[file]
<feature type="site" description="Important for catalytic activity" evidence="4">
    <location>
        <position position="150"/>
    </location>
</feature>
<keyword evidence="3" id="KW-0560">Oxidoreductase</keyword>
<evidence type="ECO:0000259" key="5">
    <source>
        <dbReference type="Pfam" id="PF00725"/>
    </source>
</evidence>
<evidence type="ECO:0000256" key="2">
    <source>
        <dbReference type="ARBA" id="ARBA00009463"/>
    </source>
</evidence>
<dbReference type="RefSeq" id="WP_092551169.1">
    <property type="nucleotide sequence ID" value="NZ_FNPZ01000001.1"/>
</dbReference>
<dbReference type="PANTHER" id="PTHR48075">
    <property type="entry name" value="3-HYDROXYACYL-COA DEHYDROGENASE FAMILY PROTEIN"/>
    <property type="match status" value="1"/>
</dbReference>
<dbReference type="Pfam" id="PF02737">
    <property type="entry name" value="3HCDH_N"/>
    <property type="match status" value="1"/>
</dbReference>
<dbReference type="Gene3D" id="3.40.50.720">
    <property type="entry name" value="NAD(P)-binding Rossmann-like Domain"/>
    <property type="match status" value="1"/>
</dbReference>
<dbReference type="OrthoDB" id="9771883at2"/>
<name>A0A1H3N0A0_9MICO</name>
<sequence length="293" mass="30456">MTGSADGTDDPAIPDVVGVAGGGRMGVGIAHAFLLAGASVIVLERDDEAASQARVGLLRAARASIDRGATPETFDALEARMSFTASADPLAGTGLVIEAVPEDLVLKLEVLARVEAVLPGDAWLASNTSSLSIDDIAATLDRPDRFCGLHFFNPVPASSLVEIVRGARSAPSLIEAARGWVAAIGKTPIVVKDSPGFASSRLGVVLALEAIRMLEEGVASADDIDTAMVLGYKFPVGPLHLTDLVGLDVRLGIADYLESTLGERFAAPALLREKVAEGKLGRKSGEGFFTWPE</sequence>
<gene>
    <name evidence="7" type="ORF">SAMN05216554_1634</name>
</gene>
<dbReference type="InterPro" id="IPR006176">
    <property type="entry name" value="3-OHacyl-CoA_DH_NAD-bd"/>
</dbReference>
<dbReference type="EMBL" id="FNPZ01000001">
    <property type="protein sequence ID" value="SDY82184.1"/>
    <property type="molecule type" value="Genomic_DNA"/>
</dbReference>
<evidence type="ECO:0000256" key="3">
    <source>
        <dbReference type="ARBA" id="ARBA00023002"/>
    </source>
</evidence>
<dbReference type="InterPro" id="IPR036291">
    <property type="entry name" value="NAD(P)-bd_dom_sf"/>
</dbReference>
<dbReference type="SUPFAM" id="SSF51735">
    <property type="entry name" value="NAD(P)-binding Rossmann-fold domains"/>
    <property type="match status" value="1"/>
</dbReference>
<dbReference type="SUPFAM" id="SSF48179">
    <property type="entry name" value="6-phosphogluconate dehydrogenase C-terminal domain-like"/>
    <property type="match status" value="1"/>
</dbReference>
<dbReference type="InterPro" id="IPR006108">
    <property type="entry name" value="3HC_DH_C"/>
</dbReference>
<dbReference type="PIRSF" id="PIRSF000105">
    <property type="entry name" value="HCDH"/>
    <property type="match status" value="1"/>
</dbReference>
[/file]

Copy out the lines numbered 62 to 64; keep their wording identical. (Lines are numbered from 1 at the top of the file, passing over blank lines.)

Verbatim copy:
    <property type="entry name" value="3HC_DH_C"/>
</dbReference>
<dbReference type="PIRSF" id="PIRSF000105">